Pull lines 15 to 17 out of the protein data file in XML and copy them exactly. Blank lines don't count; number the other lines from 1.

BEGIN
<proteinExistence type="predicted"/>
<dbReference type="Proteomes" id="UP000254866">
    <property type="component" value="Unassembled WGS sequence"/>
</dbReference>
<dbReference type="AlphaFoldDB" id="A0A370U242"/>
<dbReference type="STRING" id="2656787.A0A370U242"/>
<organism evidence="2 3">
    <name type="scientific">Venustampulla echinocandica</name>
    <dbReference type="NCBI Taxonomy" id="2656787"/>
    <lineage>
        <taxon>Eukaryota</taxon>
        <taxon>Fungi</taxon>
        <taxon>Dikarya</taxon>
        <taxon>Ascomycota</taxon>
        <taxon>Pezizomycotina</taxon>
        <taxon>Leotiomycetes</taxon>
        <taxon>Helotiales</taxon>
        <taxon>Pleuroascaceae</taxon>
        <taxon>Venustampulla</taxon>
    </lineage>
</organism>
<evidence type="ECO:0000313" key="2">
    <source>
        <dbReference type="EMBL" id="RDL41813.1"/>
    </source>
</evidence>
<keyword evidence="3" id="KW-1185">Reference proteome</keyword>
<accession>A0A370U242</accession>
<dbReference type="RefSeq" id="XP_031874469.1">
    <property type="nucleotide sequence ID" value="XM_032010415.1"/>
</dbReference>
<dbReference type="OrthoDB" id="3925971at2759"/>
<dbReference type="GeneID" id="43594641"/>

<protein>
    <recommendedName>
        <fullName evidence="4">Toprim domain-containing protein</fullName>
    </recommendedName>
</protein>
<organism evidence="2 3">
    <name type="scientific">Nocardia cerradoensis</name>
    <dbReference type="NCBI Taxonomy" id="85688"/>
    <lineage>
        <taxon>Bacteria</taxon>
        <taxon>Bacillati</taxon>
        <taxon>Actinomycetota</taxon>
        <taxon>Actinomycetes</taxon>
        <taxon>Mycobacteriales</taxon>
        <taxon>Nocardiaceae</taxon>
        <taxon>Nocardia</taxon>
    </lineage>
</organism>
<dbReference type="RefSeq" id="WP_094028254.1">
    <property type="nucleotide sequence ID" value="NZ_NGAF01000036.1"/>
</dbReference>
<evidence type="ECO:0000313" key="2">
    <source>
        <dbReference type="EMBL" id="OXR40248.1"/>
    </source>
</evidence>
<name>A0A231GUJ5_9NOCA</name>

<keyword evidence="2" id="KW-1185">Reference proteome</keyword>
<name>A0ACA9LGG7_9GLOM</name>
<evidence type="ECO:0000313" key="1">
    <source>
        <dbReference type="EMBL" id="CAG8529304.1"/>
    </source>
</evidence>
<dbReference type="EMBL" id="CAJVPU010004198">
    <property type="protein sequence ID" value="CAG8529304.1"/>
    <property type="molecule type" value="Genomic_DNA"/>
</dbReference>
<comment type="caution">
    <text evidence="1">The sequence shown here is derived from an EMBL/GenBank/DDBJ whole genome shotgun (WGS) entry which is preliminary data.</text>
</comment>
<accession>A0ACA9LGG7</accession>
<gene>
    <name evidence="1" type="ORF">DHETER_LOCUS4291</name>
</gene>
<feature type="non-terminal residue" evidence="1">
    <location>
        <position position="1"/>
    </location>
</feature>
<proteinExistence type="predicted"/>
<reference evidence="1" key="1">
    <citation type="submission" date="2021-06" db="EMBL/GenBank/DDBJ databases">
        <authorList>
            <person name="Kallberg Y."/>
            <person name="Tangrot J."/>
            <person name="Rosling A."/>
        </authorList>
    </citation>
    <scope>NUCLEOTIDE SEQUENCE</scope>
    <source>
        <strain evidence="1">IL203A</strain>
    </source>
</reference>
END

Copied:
        <taxon>Pezizomycotina</taxon>
        <taxon>Leotiomycetes</taxon>
        <taxon>Helotiales</taxon>